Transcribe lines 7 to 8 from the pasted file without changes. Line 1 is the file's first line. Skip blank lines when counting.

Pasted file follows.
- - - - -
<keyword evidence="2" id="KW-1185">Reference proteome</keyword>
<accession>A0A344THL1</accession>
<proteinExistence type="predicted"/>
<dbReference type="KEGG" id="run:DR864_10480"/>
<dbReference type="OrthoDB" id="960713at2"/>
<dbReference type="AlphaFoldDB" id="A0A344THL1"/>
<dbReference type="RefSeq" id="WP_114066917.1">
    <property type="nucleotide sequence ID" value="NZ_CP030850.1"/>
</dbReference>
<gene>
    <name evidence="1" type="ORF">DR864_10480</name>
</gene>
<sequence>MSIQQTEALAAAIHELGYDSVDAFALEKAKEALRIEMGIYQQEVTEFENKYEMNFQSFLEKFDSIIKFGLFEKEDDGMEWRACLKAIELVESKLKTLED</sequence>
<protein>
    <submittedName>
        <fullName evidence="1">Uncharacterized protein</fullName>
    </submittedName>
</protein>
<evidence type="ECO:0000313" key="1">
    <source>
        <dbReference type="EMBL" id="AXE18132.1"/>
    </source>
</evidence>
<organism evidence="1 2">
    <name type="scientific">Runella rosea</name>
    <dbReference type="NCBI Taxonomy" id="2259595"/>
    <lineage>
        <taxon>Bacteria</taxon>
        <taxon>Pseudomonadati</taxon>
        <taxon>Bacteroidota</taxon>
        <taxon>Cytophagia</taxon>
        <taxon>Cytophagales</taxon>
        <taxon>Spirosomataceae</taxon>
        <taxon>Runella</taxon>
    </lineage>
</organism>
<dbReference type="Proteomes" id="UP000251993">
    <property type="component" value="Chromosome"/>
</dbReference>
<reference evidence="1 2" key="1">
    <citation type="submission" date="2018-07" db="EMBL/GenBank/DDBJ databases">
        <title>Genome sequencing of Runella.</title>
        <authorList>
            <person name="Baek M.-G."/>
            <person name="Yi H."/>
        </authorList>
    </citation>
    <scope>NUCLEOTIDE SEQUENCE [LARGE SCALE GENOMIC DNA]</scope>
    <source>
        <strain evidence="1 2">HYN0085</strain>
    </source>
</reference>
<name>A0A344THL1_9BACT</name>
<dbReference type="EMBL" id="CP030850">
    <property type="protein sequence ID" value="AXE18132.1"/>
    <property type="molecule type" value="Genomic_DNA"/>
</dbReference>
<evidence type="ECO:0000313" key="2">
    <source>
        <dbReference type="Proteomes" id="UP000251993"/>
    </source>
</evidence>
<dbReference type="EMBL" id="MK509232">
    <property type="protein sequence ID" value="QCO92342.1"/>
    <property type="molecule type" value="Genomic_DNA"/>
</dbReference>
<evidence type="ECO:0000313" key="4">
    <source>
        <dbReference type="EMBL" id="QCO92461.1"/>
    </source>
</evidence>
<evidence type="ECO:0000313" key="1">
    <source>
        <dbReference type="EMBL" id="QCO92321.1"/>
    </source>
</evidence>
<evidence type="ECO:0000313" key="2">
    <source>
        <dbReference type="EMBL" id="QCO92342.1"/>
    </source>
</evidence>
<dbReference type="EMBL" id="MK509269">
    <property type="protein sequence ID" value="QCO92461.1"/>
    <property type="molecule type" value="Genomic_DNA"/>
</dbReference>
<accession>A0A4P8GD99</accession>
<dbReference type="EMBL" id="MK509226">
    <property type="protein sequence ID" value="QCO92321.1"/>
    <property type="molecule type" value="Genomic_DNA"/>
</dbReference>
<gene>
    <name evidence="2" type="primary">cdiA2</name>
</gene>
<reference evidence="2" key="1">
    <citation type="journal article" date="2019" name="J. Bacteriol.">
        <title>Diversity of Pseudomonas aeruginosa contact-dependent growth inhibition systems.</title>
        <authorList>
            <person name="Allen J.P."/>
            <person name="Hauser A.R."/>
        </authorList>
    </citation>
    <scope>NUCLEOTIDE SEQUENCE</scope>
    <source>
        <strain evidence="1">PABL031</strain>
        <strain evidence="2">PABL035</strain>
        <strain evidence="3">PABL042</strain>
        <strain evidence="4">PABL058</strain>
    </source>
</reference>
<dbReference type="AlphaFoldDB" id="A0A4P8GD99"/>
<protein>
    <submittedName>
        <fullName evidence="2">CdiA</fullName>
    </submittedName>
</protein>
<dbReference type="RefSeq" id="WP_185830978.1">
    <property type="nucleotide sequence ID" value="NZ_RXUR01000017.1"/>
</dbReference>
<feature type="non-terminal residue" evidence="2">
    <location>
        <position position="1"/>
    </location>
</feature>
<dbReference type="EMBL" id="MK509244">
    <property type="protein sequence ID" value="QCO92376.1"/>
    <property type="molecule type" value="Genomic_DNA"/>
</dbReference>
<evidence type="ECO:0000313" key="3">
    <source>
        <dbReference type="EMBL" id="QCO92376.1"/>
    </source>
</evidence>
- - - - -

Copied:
<dbReference type="RefSeq" id="WP_114066917.1">
    <property type="nucleotide sequence ID" value="NZ_CP030850.1"/>